Mindful that there may be considerable market rotations as this year unfolds, there are presently several ways to play stocks this year.
For the more risk-tolerant, we continue to like large-cap growth generally, and tech in particular. Funds like Blue Chip Growth, Contrafund, and Select Technology in our Select Model, remain our top positions. But the ongoing economic recovery (coupled with some help from the Infrastructure bill) bodes well for economically sensitive cycles, too, where valuations aren’t quite as high. That means holding Select Environment and Alternative Energy in the Select Model, and the more value-oriented Equity-Income, Value, and Large Cap Value Enhanced in the other equity-oriented models. In other words, 2022 is a good year for diversification and risk mitigation!
As for stock funds in the conservative models, the mid-cap value Low-Priced Stock is riskier than the S&P 500. But relative to its benchmark, the small-cap Russell 2000, last year’s performance exceeded expectations: it outperformed by nearly 10 percentage points. As is often the case, superior risk-adjusted returns made it a good fit for several models.
More highly correlated to stocks than to bonds, last year’s recovery helped shore up the balance sheets of indebted and leveraged firms. (Yes, they’re less risky than the latter and more volatile than the former.) But Capital & Income and High Income wound up serving our income-oriented models well, and we expect them to perform okay this year. Just okay? Frankly, there is less upside potential for this reason: the closely watched "fair value" gauge (the yield spread between high-yield bonds and 10-year Treasurys), once again narrowed last year, this time to 3.03%, down from 3.86% a year ago.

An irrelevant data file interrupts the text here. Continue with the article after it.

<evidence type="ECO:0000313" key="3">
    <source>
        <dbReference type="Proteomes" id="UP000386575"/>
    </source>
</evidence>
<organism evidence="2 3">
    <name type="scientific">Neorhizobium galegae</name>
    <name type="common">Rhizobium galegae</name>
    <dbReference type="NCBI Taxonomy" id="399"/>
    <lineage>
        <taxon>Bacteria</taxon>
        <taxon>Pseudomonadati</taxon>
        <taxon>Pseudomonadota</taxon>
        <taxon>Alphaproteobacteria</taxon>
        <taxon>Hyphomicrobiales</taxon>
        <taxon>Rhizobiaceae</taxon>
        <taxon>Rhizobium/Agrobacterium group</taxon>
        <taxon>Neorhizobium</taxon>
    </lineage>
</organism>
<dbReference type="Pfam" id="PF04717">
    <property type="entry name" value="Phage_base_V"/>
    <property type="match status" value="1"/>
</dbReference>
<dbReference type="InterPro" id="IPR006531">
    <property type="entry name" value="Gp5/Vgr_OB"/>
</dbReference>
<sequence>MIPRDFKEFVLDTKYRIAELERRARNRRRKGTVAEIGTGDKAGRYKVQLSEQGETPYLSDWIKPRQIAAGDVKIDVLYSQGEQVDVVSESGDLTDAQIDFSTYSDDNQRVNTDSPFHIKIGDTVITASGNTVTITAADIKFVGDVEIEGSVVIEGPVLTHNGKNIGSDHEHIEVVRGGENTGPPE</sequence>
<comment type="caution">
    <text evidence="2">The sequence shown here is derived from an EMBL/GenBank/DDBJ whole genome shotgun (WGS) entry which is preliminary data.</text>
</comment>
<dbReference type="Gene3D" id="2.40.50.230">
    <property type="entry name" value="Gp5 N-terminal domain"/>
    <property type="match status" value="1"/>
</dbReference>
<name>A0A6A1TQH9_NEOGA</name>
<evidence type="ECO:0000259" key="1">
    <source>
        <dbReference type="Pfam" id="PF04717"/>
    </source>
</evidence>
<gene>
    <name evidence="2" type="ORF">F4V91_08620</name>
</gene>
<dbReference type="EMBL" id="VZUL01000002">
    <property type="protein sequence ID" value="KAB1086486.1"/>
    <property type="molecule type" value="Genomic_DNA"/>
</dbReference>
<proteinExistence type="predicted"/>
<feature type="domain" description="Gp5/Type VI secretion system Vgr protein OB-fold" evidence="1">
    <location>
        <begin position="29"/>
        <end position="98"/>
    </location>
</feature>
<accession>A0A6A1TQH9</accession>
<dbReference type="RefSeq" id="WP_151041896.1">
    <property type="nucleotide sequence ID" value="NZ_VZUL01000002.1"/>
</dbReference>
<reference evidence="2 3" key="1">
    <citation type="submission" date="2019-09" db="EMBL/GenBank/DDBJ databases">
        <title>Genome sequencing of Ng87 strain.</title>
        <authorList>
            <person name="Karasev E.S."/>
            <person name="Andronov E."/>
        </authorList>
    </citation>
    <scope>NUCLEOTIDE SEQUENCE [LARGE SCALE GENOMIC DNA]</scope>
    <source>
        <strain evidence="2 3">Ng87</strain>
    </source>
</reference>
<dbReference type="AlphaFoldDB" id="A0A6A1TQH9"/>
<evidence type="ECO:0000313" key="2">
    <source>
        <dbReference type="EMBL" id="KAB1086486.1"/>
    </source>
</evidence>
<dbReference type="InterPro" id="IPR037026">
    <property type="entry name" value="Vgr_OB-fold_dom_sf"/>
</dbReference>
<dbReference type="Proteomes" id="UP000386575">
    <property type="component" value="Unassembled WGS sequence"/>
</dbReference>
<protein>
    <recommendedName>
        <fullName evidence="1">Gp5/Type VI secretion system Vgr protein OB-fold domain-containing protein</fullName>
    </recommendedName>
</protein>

That’s well below its long-term average of about 550 basis points, making the asset class a little less attractive. On the other hand, should the yield curve further flatten in 2022 (with longer dated bond yields falling), their upside potential could improve.
For 2022, we’re not big fans of this asset class. Granted that could change. Moreover, our models have indirect foreign stock exposure, and in the case of Low-Priced, quite a bit. But our preference for now, as it was last year, is to stick close to home where our economy is strong, corporate earnings are stronger, and the investment opportunities remain largely unmatched.
Needless-to-say, our top picks have made their way into the Select Model Portfolio. But there are other funds we like. One is Construction & Housing which stands to benefit from the wealth effect, strong demand for housing and still-low mortgage rates. The same case can be made for Consumer Discretionary (which we hold) and its subset Retailing. On the flip side, a brief word about a fund we rarely favor, Select Gold: it’s almost twice as risky as the market, yields nothing, and is a crapshoot with respect to its being a safe haven asset. Feel free to avoid it!
Bonds: Fed Holds The Keys
It’s pretty well accepted that the Fed has been slow to respond to rising inflation. Our concern now is that it doesn’t over-respond.
At its last confab, Chairman Powell telegraphed three rate hikes for this year and an accelerated end to its bond-buying program. Tightening the nation’s money supply will help to slow inflation. And it’s worth mentioning that countervailing forces could range from the controllable (higher federal spending) to the uncontrollable (unfavorable weather). Lest we forget, higher wheat and fuel prices last year were partly the result of drought and Hurricane Ida. But even as we expect inflation to ease to 5-6% (from nearly 7% today), income investors face another year of negative real yields.
The Bottom Line
With Omicron seemingly less calamitous health-wise, the economy strengthening, and corporate earnings growth solid, we’re optimistic that 2022 will provide a fourth straight year of stock gains — albeit far more modest.— John Bonnanzio